This course is a good fit for anyone who is interested in understanding financial records and analysis for any small business. This course is also one of the foundations for
senior-level courses in the Agricultural Business program.
Students who successfully complete this course will learn and understand the underlying principles of sound financial analysis and how to apply this understanding to real-world
situations. This includes the ability to analyze past business performance as measured through coordinated financial statements, and to project future performance through budgeting techniques.
Successful students will be able to interpret and use financial records in business management. This includes developing and implementing records systems, generating and analyzing summary statements, and developing and using an array of budgeting and planning techniques for improved decision making.
This course has print-based exams that require a proctor. Exams may be taken at the University Testing Center at Colorado State University, or at an accredited College or University Testing Center in your area. To request to take your exam at an accredited testing site in your area, please submit a Proctor Identification Form at least two weeks prior to the first exam in the course.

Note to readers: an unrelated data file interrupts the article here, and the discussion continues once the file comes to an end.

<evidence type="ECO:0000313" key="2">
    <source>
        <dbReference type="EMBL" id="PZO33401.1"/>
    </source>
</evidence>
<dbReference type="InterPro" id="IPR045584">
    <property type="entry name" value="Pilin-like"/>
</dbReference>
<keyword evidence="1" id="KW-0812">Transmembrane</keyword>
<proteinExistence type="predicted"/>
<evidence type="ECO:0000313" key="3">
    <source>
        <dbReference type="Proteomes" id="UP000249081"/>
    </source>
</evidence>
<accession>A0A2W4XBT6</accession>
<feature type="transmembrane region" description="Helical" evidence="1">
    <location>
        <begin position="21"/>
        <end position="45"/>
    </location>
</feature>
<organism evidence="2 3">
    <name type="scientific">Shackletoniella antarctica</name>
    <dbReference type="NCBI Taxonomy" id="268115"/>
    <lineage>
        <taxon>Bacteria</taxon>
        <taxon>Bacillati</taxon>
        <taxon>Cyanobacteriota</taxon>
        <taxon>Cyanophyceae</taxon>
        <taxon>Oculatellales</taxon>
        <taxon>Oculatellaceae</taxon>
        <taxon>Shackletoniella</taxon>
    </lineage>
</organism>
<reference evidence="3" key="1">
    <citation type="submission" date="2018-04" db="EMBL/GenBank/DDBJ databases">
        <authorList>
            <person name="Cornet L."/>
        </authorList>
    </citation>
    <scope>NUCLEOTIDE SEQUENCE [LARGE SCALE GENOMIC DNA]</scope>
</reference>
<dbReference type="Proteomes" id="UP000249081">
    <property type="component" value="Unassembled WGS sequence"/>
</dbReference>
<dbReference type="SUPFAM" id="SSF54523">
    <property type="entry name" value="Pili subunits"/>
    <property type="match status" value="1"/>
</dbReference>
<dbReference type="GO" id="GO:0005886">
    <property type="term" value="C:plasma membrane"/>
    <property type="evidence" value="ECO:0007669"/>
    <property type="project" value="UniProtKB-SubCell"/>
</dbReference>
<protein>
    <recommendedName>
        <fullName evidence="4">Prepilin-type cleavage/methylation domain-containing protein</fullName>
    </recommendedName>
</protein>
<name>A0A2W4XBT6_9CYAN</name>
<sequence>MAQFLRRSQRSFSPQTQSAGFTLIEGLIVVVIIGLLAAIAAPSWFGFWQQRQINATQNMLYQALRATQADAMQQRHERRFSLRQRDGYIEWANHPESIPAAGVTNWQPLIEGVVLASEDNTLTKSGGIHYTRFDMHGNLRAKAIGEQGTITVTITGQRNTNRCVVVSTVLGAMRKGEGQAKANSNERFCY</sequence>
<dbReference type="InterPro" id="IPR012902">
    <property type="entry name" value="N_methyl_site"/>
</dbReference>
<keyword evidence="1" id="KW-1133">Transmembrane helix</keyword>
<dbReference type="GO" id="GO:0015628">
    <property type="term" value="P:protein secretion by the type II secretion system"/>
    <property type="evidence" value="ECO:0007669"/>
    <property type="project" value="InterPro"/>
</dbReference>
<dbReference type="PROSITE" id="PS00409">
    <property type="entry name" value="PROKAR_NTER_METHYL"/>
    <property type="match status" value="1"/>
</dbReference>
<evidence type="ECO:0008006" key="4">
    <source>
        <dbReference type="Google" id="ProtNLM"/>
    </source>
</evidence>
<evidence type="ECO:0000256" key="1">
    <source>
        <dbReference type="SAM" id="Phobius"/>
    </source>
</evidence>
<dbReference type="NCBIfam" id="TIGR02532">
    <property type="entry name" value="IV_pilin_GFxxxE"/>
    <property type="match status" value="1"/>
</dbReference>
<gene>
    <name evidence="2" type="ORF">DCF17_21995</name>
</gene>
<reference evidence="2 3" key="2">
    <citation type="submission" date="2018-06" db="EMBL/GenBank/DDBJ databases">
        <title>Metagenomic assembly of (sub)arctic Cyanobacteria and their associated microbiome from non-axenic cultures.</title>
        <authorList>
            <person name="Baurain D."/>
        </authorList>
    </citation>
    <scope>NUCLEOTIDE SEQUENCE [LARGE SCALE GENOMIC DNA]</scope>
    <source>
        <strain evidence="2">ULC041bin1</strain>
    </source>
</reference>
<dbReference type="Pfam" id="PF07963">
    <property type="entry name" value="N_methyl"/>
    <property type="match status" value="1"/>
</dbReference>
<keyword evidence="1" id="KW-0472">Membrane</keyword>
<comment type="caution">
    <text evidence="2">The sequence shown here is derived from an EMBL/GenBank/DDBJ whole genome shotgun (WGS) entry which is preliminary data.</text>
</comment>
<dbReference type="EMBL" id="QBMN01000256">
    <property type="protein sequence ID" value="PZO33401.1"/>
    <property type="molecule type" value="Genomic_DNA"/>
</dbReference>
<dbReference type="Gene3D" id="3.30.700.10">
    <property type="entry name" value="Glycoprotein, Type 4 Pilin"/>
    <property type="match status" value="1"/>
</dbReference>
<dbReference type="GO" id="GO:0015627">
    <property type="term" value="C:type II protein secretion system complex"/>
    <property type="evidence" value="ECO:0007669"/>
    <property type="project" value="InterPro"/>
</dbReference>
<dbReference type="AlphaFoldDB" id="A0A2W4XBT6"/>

This course can be applied towards:
AREC 202 (Agricultural and Resource Economics) or ECON 202 (Principles of Microeconomics); BUS 105 (Business Computing Concepts and Applications) or CS 110 (Personal Computing).
Students must contact Dr. Frasier when enrolling after August 21. He can be reached at email@example.com.
Textbooks and Materials
Textbooks and materials can be purchased at the CSU Bookstore unless otherwise indicated.
- Farm Management*
Kay, Ronald D.; Edwards, William;, and Duffy, Patricia
*Any edition is acceptable.
W. Marshall Frasier
Dr. Marshall Frasier's research interests focus on the interface between agricultural production and the natural resource base upon which it relies. Historically, he has done significant work in water allocation and water quality as they relate to agricultural production. More recently, he is expanding his emphasis in livestock and grazing management as consistent with his long-held relationship with Integrated Resource Management. Finally, he is developing an emerging interest in formal evaluation and development of curricular and extracurricular programs for undergraduate students.